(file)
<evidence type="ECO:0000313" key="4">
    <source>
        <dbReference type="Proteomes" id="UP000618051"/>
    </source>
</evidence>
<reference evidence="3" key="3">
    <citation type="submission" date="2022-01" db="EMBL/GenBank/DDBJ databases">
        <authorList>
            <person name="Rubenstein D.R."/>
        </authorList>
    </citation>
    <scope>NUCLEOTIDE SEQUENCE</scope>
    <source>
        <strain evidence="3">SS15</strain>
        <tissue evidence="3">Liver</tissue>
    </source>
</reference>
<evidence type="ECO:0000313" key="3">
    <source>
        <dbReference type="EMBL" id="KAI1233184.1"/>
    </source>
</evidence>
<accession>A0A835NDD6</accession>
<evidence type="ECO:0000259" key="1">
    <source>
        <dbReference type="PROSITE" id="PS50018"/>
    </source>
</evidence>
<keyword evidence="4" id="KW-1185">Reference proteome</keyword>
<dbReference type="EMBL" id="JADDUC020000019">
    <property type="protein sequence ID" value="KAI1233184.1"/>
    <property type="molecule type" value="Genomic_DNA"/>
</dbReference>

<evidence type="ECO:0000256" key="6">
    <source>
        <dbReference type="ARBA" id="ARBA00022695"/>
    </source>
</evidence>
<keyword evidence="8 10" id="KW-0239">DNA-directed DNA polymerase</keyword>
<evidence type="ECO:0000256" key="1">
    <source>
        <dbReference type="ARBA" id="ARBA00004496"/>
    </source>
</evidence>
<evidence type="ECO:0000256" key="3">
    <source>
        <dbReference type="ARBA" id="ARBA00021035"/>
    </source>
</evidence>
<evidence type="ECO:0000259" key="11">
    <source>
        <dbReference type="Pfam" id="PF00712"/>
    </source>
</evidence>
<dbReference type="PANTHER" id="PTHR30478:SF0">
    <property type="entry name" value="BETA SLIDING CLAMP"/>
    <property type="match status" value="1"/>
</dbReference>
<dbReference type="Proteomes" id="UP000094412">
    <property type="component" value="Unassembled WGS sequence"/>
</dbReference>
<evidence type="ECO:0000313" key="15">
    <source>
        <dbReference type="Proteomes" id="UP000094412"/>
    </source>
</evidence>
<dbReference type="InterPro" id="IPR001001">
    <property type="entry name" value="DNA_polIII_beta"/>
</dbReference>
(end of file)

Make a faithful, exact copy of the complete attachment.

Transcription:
<evidence type="ECO:0000313" key="4">
    <source>
        <dbReference type="Proteomes" id="UP000618051"/>
    </source>
</evidence>
<reference evidence="3" key="3">
    <citation type="submission" date="2022-01" db="EMBL/GenBank/DDBJ databases">
        <authorList>
            <person name="Rubenstein D.R."/>
        </authorList>
    </citation>
    <scope>NUCLEOTIDE SEQUENCE</scope>
    <source>
        <strain evidence="3">SS15</strain>
        <tissue evidence="3">Liver</tissue>
    </source>
</reference>
<evidence type="ECO:0000313" key="3">
    <source>
        <dbReference type="EMBL" id="KAI1233184.1"/>
    </source>
</evidence>
<accession>A0A835NDD6</accession>
<evidence type="ECO:0000259" key="1">
    <source>
        <dbReference type="PROSITE" id="PS50018"/>
    </source>
</evidence>
<keyword evidence="4" id="KW-1185">Reference proteome</keyword>
<dbReference type="EMBL" id="JADDUC020000019">
    <property type="protein sequence ID" value="KAI1233184.1"/>
    <property type="molecule type" value="Genomic_DNA"/>
</dbReference>

<evidence type="ECO:0000256" key="6">
    <source>
        <dbReference type="ARBA" id="ARBA00022695"/>
    </source>
</evidence>
<keyword evidence="8 10" id="KW-0239">DNA-directed DNA polymerase</keyword>
<evidence type="ECO:0000256" key="1">
    <source>
        <dbReference type="ARBA" id="ARBA00004496"/>
    </source>
</evidence>
<evidence type="ECO:0000256" key="3">
    <source>
        <dbReference type="ARBA" id="ARBA00021035"/>
    </source>
</evidence>
<evidence type="ECO:0000259" key="11">
    <source>
        <dbReference type="Pfam" id="PF00712"/>
    </source>
</evidence>
<dbReference type="PANTHER" id="PTHR30478:SF0">
    <property type="entry name" value="BETA SLIDING CLAMP"/>
    <property type="match status" value="1"/>
</dbReference>
<dbReference type="Proteomes" id="UP000094412">
    <property type="component" value="Unassembled WGS sequence"/>
</dbReference>
<evidence type="ECO:0000313" key="15">
    <source>
        <dbReference type="Proteomes" id="UP000094412"/>
    </source>
</evidence>
<dbReference type="InterPro" id="IPR001001">
    <property type="entry name" value="DNA_polIII_beta"/>
</dbReference>